The famous Preikestolen

We were hanging around in the area of Stavanger to wait for better weather so we could hike to this giant rock standing tall at the side of the fjord. Finally the weather forecast promised no rain and even some sun and we were on our way.

In summer there must be hundreds of people doing this hike, if you look at the size of the parking and infrastructure. Luckily this day there were just some Norwegians who believed in the weather forecast like us.

We started the hike with a grey sky and the clouds hanging low. Soon it started to drizzle which turned into a light rain. We were still hoping the sun would come through eventually and continued up into the mountains.

When we reached the Preikestolen (in English “Pulpit” or “Preacher’s Chair”) we could just make it out, with the fog disguising most of its height. We decided to wait up here as long as possible to see if the weather would change and we were lucky, slowly some blue sky emerged and suddenly we could see into the fjord below.

The steep cliff of the Preikestolen rises 604 metres above Lysefjorden. It was formed during the ice age, approximately 10,000 years ago, when the edges of the glacier reached the cliff. The water from the glacier froze in the crevices of the mountain and eventually broke off large, angular blocks, which were later carried away with the glacier. This is the cause of the angular shape of the plateau.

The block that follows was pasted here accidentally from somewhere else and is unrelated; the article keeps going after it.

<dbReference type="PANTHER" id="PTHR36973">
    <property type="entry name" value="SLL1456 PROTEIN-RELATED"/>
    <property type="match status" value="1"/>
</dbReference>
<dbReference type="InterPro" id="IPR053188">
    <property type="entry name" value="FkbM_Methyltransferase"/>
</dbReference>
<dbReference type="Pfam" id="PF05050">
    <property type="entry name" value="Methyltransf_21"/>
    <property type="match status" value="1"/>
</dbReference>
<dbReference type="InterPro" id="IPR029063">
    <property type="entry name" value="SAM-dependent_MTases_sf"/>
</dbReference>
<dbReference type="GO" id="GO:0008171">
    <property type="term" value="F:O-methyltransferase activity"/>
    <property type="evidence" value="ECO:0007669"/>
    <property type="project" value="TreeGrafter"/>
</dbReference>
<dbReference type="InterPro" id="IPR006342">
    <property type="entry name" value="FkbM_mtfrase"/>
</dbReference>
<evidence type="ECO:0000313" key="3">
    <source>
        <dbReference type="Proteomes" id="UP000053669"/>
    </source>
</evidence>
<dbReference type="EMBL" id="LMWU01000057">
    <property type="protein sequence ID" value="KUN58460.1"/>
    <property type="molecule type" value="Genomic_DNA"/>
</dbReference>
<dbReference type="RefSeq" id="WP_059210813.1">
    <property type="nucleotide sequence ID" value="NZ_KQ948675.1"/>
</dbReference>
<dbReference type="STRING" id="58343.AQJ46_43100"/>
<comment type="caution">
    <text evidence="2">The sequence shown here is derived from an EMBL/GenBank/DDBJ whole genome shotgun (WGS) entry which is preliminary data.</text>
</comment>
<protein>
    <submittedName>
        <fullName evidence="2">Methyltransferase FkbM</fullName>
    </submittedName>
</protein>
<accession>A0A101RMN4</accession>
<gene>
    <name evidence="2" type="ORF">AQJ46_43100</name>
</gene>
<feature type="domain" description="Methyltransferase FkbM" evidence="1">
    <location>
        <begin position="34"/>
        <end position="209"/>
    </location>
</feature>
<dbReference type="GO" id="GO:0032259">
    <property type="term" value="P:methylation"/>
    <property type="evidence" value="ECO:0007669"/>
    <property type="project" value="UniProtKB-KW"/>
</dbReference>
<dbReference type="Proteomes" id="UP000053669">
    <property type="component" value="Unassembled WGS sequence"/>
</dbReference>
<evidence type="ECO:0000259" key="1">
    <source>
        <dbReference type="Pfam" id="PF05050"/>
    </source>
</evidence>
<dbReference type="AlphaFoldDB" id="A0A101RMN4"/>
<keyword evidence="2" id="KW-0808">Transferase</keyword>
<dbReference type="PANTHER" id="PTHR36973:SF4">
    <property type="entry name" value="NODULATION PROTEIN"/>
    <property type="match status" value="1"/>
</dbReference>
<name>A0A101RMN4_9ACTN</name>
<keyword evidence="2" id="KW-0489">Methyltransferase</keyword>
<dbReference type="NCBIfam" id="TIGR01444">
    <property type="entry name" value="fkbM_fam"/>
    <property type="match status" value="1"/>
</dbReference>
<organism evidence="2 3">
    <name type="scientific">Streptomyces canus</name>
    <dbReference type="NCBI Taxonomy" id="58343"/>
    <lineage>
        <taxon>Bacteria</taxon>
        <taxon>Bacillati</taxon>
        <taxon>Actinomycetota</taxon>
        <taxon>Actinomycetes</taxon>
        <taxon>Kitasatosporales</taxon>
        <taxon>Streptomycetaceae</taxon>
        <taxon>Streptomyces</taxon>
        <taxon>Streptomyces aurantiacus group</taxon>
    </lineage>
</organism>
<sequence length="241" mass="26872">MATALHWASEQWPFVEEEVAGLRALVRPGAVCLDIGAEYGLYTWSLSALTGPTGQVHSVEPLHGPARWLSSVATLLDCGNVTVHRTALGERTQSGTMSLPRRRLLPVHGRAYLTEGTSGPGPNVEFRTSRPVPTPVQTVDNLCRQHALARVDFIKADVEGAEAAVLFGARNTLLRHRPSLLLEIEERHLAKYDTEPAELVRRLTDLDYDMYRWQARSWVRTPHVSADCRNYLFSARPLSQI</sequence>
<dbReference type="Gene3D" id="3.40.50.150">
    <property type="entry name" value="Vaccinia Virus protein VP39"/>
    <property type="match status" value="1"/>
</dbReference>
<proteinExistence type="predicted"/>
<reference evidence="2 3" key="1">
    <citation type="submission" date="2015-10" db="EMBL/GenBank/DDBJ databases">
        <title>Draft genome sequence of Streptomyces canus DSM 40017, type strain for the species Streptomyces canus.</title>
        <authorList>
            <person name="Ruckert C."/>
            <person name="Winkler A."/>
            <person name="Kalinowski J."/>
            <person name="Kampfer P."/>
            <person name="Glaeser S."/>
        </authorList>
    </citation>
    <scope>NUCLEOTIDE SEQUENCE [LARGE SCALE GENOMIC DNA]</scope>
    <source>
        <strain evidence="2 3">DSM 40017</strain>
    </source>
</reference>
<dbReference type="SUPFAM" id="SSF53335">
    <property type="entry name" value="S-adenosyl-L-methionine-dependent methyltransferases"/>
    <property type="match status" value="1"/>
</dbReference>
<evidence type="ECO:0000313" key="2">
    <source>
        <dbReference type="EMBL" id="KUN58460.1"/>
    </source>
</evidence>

Along the plateau there is a deep crack. Due to this crack, the plateau will at some point fall down, but all the geological investigations have confirmed that this will not happen in the foreseeable future. Lets hope they are right!

What a day and what a hike! We were so happy we did it and in the end it turned out so well. No we can leave the area of Stavanger and continue our journey south, looking for some nice lighthouses for a change. More on our next post!

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